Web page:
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HP Launches Low-Power Project Gemini Server

By Sean Michael Kerner (Send Email)
Posted June 19, 2012


HP is advancing its low power server vision with the new Project Gemini server chassis, announced today. Project Gemini is part of HP's Moonshot effort first announced in November.

Moonshot is all about engineering a new class of server architecture that delivers scale-out compute power while using less electrical power than traditional server infrastructure. The first Moonshot server debuted as the Redstone Server and was powered by ARM Cortex processors from Calxeda. The new generation is now being called Gemini, and the initial launch partner silicon is a new class of x86 Atom CPUs from Intel, called Centerton.

The Intel Atom Centerton has 64-bit support, hardware virtualization (VTx) and error correcting code (ECC) memory. Additionally, in contrast to Intel's traditional Xeon server CPUs, the Centerton platform works at a very low power level.HP Moonshot Servers

In a press event to mark the Gemini launch, Jason Waxman, General Manager for Cloud Infrastructure at Intel's Data Center and Connected Systems Group, said that for a typical Gemini workload the Centerton will work in a 12 to 14 Watt power envelope. In contrast, an Intel Xeon would require at least 150 Watts of power for the same workload.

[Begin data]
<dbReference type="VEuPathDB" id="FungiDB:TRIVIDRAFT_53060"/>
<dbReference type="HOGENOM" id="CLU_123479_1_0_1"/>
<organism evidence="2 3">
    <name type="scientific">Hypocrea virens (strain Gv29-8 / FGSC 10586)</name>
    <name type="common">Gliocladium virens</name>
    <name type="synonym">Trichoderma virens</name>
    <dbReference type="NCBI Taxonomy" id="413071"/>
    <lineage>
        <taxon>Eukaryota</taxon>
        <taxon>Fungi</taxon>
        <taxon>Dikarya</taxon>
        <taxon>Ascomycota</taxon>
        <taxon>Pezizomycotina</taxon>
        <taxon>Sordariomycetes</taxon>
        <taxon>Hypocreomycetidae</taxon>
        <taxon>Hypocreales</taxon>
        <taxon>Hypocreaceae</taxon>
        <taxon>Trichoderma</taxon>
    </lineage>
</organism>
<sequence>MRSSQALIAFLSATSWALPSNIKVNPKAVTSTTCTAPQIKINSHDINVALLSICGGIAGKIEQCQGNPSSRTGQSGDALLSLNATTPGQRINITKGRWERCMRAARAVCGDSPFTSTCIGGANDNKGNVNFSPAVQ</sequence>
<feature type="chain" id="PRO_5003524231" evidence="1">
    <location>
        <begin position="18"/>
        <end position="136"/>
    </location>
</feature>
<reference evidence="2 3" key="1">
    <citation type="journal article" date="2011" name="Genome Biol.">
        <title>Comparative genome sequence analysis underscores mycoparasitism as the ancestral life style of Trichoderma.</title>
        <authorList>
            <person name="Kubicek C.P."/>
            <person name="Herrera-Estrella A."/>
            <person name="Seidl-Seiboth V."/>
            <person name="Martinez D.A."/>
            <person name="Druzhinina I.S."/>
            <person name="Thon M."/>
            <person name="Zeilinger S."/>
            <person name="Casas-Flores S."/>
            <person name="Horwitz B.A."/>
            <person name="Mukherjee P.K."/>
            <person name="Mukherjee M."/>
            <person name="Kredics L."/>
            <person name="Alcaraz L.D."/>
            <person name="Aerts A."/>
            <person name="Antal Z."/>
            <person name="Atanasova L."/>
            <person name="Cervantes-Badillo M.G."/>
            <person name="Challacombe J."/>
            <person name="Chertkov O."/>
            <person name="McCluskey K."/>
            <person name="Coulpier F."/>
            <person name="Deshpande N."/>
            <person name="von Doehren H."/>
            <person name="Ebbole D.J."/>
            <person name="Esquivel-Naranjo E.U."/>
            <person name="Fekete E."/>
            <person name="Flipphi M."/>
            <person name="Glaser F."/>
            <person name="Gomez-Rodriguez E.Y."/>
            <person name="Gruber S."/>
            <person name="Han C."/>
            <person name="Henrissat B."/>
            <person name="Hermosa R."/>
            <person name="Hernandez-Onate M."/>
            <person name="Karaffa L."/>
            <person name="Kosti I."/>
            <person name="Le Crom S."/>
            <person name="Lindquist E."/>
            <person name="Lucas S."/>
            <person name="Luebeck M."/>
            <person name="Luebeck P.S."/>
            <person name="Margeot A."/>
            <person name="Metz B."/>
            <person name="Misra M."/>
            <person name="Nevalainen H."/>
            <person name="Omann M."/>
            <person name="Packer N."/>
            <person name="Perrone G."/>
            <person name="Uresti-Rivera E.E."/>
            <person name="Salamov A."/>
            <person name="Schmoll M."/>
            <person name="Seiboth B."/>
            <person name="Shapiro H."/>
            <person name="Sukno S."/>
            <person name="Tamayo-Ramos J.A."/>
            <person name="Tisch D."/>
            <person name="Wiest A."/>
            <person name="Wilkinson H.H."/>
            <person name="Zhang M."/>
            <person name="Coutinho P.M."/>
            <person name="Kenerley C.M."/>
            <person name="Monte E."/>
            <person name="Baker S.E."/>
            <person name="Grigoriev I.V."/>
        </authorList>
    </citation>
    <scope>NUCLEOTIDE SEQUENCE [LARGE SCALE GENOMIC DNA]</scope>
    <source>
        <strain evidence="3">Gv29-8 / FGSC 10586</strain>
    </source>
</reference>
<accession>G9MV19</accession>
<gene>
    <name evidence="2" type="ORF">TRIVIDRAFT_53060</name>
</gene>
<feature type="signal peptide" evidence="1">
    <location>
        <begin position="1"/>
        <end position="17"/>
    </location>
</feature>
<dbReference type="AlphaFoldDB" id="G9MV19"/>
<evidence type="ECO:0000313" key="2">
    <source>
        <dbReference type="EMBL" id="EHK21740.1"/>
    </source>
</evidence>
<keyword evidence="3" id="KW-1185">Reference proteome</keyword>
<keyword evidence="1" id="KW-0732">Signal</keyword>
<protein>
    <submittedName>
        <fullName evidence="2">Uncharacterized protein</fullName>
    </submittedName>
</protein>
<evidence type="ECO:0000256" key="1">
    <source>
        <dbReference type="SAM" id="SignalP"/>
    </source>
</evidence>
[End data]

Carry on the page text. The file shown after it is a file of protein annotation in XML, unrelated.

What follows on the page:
While the initial chip platform being talked about for Gemini is from Intel, the overall platform is chip agnostic according to HP. As such, both Intel x86 as well as Calxeda ARM chips could work in a Gemini server.

"Gemini is a server infrastructure that can accommodate cartridges that are based on different processor types," Paul Santeler, vice president and general manager, Hyperscale Business Unit, Industry-standard Servers and Software at HP, told InternetNews. "This way we can address a variety of workloads in a single infrastructure."

One of the initial launch partners with the Redstone platform is Canonical, the lead sponsor behind the Ubuntu Linux platform, and with Gemini, Linux once again is leading the way.

"HP has a number of operating system partners — Canonical and Red Hat, for example," stated Santeler. "Most of the workloads that are currently targeted are running on Linux or open source, but we are always working with additional partners for broader availability."

The initial use cases for the low-power Gemini servers include hosting, content delivery networks (CDNs) and data analytics. Santeler noted that HP sees a lot of CDNs that have large I/O requirements with smaller compute processoring requirements.

On the analytics side, Santeler said that applications like memcached, where a workload is divided into smaller chunks, are ideal for a large high scale-out server like Gemini with Intel Centerton.

Sean Michael Kerner is a senior editor at InternetNews.com, the news service of the IT Business Edge Network, the network for technology professionals Follow him on Twitter @TechJournalist.

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